Since the beginning of a new century, Dutch politics stopped ‘ being dull’ . New parties and politicians emerged with an apparently complete different style and agenda. The results of some new parties in elections and polls are, certainly by Dutch standards, spectacular. Pim Fortuyn received posthumous 17% of the votes in 2002, Geert Wilders’ Partij van de Vrijheid managed to obtain more than 15% of the votes in 2010 while the once insignificant maoist Socialistische Partij was one of the main winners of the 2006 elections with almost 17% of the votes. Finally Rita Verdonk’s movement Trots Op Nederland was for a while quite successful in the polls (around 15%).
Populism is one of the terms which appears frequently in popular and specialist writings about all the new developments in Dutch politics. Still the term populism seems rarely fully understood. Is it a political style or an ideology? What are the connections between democracy, populism and representative politics? Is it a right-wing or a left-wing phenomenon or neither?
In this course we will examine the presence of populism in Dutch politics in the new (21st) and old (20th) century. At first, we will identify the defining elements of populism by examining the international literature on this subject. Then we will apply our concept to various Dutch movements, politicians and parties in past and presence. Finally, we will try to determine the conditions for success and failure of populism in the Netherlands.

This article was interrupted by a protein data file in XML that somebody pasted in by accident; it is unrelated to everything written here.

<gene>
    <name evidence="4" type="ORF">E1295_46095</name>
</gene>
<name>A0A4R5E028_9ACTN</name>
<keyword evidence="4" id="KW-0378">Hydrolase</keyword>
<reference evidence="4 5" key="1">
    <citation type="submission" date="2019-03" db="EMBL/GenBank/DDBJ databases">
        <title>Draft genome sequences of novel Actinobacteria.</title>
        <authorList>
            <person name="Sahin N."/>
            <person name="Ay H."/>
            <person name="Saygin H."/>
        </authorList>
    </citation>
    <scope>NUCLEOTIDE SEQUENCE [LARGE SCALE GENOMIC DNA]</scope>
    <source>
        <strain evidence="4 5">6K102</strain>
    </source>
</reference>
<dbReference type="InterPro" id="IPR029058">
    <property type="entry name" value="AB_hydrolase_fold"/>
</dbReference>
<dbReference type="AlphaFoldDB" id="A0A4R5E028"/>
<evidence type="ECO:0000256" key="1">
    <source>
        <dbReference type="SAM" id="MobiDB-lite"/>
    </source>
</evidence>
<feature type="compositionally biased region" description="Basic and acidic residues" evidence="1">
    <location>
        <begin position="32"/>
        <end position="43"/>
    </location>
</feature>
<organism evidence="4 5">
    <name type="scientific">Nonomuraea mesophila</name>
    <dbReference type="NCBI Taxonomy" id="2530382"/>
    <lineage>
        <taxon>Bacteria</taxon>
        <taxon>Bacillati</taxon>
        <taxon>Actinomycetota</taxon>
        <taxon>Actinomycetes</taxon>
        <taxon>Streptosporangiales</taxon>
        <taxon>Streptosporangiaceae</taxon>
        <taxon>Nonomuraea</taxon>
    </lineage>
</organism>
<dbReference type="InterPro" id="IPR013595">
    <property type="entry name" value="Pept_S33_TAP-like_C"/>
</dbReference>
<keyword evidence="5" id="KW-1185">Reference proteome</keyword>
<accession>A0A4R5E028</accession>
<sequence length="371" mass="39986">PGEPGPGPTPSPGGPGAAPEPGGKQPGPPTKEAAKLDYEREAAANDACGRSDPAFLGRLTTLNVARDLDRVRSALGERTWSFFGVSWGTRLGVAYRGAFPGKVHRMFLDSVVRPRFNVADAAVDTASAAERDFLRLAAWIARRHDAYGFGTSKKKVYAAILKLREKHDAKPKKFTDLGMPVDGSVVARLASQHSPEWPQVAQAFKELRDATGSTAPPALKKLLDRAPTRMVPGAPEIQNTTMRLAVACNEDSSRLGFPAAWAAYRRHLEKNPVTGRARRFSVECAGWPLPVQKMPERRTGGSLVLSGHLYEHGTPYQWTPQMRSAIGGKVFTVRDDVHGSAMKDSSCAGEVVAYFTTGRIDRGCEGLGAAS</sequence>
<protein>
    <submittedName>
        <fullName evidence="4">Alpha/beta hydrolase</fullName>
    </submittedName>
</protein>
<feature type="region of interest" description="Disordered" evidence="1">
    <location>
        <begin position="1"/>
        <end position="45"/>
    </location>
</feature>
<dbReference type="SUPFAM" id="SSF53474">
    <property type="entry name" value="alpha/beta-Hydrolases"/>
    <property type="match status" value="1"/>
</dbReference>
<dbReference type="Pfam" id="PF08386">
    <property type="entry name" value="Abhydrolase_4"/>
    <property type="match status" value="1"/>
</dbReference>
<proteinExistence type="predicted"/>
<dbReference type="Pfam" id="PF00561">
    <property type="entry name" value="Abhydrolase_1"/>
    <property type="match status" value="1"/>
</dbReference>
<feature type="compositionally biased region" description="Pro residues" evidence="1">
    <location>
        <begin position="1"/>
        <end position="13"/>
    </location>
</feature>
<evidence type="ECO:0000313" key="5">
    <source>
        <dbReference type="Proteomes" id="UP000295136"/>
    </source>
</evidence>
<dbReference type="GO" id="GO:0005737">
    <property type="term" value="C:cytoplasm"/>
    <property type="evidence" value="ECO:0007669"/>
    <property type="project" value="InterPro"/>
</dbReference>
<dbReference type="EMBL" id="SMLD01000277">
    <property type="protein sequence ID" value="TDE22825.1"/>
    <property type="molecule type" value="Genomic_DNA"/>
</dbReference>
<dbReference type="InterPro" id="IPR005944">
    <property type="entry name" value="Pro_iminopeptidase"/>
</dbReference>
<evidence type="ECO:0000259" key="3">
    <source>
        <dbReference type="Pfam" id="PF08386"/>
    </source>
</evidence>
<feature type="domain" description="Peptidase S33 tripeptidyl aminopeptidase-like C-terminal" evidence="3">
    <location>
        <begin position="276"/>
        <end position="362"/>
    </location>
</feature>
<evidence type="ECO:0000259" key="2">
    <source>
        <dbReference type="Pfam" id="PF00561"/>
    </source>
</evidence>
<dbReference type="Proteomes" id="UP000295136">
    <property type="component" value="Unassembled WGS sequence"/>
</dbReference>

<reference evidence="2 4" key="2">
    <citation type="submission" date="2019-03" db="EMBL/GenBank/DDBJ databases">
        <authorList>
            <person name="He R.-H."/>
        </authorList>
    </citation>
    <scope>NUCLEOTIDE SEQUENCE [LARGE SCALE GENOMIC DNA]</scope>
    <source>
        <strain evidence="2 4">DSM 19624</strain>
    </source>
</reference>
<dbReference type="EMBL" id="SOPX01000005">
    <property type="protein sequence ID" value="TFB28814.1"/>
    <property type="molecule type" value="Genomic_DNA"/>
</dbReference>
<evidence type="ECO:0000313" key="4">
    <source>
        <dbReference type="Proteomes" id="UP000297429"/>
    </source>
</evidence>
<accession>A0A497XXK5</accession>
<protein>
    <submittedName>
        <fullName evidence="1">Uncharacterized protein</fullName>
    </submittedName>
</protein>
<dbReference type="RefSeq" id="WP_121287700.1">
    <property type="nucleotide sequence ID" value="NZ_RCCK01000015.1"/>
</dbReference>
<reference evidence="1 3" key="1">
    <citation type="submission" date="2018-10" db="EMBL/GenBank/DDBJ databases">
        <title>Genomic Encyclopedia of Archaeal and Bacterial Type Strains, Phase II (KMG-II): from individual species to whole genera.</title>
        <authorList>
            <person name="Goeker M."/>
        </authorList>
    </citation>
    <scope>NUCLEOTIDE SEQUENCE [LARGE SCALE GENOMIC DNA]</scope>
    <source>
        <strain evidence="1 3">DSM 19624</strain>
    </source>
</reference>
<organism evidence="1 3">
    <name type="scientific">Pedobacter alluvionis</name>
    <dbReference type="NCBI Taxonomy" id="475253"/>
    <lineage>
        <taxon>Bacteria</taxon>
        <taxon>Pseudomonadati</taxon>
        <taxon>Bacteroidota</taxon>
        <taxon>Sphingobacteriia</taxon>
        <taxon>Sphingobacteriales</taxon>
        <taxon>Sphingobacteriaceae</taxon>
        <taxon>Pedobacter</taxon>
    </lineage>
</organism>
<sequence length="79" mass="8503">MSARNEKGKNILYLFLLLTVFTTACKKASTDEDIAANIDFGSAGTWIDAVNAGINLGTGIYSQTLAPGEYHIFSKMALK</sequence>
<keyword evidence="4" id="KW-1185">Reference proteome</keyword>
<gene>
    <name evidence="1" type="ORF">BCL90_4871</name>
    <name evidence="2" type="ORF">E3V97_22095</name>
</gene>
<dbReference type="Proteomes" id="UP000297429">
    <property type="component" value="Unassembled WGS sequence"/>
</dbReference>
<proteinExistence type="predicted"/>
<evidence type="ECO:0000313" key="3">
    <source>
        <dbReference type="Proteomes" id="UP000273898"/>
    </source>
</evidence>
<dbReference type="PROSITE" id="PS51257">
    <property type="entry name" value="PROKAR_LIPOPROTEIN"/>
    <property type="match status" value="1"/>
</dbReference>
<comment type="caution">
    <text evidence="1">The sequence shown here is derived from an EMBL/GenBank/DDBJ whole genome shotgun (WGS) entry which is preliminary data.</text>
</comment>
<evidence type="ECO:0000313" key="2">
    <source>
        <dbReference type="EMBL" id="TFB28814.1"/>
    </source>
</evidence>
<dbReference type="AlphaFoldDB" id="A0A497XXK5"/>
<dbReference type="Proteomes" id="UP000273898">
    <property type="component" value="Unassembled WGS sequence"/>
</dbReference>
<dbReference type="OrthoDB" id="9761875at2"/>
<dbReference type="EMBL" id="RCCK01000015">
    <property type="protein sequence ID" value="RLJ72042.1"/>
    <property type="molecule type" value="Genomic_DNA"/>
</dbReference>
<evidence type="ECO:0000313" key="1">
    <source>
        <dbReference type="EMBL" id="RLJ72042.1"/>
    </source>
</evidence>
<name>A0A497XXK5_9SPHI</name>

Methods of Instruction
Lectures, plenary discussions, presentations.
Paul Taggart, Populism. Buckingham: Open University Press 2000.
David van Reybrouck, Pleidooi voor populisme. Amsterdam-Antwerpen 2009 [1e dr. 2008].
Anton Zijderveld; Populisme als politiek drijfzand, Cossee 2009.
A presentation, a book review during the course and one term paper.
Deadline final paper: 30 October 2010
All meetings are in room 13.10 building Stichthage The Hague:
Tuesday 7 September from 20.15-22.00
Tuesday 14 September from 20.15-22.00
Tuesday 21 September from 18.00-19.45 and 20.15-22.00
Saturday 25 September from 10.00-12.00
Tuesday 28 September from 20.15-22.00
Tuesday 5 October from 20.15-22.00
Tuesday 12 October from 20.15-22.00
Tuesday 19 October from 20.15-22.00
Tuesday 26 October from 20.15-22.00